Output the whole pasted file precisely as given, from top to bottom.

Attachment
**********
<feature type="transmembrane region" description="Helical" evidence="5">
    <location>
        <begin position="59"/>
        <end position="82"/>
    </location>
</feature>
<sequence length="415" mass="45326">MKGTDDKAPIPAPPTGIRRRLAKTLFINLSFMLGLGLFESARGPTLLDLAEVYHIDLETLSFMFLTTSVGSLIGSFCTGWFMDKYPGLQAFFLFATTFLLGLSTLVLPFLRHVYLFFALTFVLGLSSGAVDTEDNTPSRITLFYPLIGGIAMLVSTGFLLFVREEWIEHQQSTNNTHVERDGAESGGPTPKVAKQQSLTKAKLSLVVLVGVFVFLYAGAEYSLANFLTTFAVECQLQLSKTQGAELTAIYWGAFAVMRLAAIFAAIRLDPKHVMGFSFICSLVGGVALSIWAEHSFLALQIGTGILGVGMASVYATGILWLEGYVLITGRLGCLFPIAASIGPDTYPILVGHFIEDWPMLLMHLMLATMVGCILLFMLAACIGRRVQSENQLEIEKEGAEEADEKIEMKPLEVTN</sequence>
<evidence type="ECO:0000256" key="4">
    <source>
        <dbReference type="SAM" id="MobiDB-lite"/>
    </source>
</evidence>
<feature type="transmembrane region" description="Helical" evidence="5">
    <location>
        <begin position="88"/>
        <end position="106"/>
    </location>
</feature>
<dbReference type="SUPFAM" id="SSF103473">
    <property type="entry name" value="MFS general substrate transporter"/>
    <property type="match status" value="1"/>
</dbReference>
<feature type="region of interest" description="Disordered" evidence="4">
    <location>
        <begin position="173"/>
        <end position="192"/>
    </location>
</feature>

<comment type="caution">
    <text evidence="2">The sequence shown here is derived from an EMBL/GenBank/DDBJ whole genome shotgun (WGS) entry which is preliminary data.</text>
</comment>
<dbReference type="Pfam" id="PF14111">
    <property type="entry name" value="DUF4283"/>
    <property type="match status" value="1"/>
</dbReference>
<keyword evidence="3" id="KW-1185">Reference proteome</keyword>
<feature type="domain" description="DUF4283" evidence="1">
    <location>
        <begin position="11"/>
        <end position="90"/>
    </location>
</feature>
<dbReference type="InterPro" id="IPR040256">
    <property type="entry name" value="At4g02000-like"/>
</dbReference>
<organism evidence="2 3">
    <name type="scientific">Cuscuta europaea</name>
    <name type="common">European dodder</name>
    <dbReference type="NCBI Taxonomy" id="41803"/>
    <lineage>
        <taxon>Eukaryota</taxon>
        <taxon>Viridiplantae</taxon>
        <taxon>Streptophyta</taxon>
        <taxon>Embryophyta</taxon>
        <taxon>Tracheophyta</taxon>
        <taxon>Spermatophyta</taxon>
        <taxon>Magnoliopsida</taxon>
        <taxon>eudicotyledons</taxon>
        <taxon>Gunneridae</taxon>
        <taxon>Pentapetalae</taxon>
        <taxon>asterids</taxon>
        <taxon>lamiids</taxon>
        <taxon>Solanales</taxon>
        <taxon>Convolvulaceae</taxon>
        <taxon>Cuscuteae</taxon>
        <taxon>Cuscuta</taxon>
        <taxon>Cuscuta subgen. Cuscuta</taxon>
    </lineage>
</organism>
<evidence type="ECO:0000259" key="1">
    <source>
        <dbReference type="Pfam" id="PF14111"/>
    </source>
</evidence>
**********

<feature type="transmembrane region" description="Helical" evidence="5">
    <location>
        <begin position="59"/>
        <end position="82"/>
    </location>
</feature>
<sequence length="415" mass="45326">MKGTDDKAPIPAPPTGIRRRLAKTLFINLSFMLGLGLFESARGPTLLDLAEVYHIDLETLSFMFLTTSVGSLIGSFCTGWFMDKYPGLQAFFLFATTFLLGLSTLVLPFLRHVYLFFALTFVLGLSSGAVDTEDNTPSRITLFYPLIGGIAMLVSTGFLLFVREEWIEHQQSTNNTHVERDGAESGGPTPKVAKQQSLTKAKLSLVVLVGVFVFLYAGAEYSLANFLTTFAVECQLQLSKTQGAELTAIYWGAFAVMRLAAIFAAIRLDPKHVMGFSFICSLVGGVALSIWAEHSFLALQIGTGILGVGMASVYATGILWLEGYVLITGRLGCLFPIAASIGPDTYPILVGHFIEDWPMLLMHLMLATMVGCILLFMLAACIGRRVQSENQLEIEKEGAEEADEKIEMKPLEVTN</sequence>
<evidence type="ECO:0000256" key="4">
    <source>
        <dbReference type="SAM" id="MobiDB-lite"/>
    </source>
</evidence>
<feature type="transmembrane region" description="Helical" evidence="5">
    <location>
        <begin position="88"/>
        <end position="106"/>
    </location>
</feature>
<dbReference type="SUPFAM" id="SSF103473">
    <property type="entry name" value="MFS general substrate transporter"/>
    <property type="match status" value="1"/>
</dbReference>
<feature type="region of interest" description="Disordered" evidence="4">
    <location>
        <begin position="173"/>
        <end position="192"/>
    </location>
</feature>

<comment type="caution">
    <text evidence="2">The sequence shown here is derived from an EMBL/GenBank/DDBJ whole genome shotgun (WGS) entry which is preliminary data.</text>
</comment>
<dbReference type="Pfam" id="PF14111">
    <property type="entry name" value="DUF4283"/>
    <property type="match status" value="1"/>
</dbReference>
<keyword evidence="3" id="KW-1185">Reference proteome</keyword>
<feature type="domain" description="DUF4283" evidence="1">
    <location>
        <begin position="11"/>
        <end position="90"/>
    </location>
</feature>
<dbReference type="InterPro" id="IPR040256">
    <property type="entry name" value="At4g02000-like"/>
</dbReference>
<organism evidence="2 3">
    <name type="scientific">Cuscuta europaea</name>
    <name type="common">European dodder</name>
    <dbReference type="NCBI Taxonomy" id="41803"/>
    <lineage>
        <taxon>Eukaryota</taxon>
        <taxon>Viridiplantae</taxon>
        <taxon>Streptophyta</taxon>
        <taxon>Embryophyta</taxon>
        <taxon>Tracheophyta</taxon>
        <taxon>Spermatophyta</taxon>
        <taxon>Magnoliopsida</taxon>
        <taxon>eudicotyledons</taxon>
        <taxon>Gunneridae</taxon>
        <taxon>Pentapetalae</taxon>
        <taxon>asterids</taxon>
        <taxon>lamiids</taxon>
        <taxon>Solanales</taxon>
        <taxon>Convolvulaceae</taxon>
        <taxon>Cuscuteae</taxon>
        <taxon>Cuscuta</taxon>
        <taxon>Cuscuta subgen. Cuscuta</taxon>
    </lineage>
</organism>
<evidence type="ECO:0000259" key="1">
    <source>
        <dbReference type="Pfam" id="PF14111"/>
    </source>
</evidence>